The Rough Guide concludes: “Perhaps because of their reputation, some all-inclusives have started foundations that aim to contribute in positive ways to the local communities in which they operate.
“Most notable is the Sandals Foundation, which has done some incredible work across the islands in the areas of sports, education and health.”Adam Stewart, the Foundation’s president, looking ahead to the work to be done in the next decade, says: “By maintaining a ‘be present’ mentality we know anything is possible.”The pupils at the Exchange All-Age primary school our Reading Road Trip visited attend a well-run school with a highly motivated headteacher and enthusiastic staff. The youngsters in their smart school uniforms are warm and welcoming to visitors, whose appearance signals a break from lessons and lots of fun.I took along The Goat Café by Francesca Simon, illustrated by Leo Broadley, and Wanted! Ralfy Rabbit, Book Burglar by Emily MacKenzie – as both are hilarious, brilliant reads. As well as enjoying the story, the pupils asked lots of questions about Scotland and a discussion on the Loch Ness Monster resulted in the question “could the monster sail to Jamaica?”However, the school has its pressures, with pupils attending on a shift system, either 7am-12 noon or noon until 5pm, due to lack of space. The aim is to expand facilities to get all the pupils learning together.The Sandals Foundation has helped the school in a number of ways, including setting up a computer lab and a remedial teaching unit.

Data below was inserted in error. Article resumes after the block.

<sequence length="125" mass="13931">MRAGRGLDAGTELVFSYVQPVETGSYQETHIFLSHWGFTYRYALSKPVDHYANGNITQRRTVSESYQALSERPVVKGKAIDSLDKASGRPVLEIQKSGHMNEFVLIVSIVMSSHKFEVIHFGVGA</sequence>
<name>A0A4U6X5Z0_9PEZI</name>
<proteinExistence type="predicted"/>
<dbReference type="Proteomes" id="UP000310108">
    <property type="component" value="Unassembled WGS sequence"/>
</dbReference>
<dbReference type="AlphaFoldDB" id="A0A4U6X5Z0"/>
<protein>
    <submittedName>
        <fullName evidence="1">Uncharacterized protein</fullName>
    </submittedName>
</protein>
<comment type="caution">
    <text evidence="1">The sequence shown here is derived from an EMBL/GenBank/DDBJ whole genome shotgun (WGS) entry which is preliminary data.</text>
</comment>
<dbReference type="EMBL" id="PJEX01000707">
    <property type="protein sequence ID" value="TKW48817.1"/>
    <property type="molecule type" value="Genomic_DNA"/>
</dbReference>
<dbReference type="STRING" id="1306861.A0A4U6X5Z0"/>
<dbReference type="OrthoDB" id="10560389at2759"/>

The last word must surely go to Dwain Hargis, 49, from Kentucky, a US army veteran who served in Iraq, and a regular guest at Sandals’ Montego Bay resort, who has been taking part in the Reading Road Trips with his wife Lorie for a number of years.
“We’ve looked after 30 kids at home, have five adopted children, and they are the same to us as our two biological children. I saw the Reading Road Trip advertised in the hotel lobby and said to Lorie “that’s something I want to do”.
“I just let the kids at the school go crazy. At home I tell the young ones we foster ‘your job in my house is to be a kid’. It’s the same at the school.”
Seven nights at Sandals Ochi Beach in Jamaica from £1,935pp.Seven nights in Jamaica with Virgin Holidays, including scheduled Virgin Atlantic flights from Glasgow Airport, via London Gatwick, to Montego Bay Jamaica Airport, all-inclusive accommodation at Sandals Ochi Beach, airport transfers included.Price per person based on 2 adults travelling and sharing a Riviera Bamboo Grove Premium Room. Includes all applicable taxes subject to change.Price based on departure on 22 September, 2020.To book: www.virginholidays.co.uk, 0344 557 3859, visit concession stores located in Debenhams and Next or standalone V Room stores nationwide. Visit www.sandals.co.uk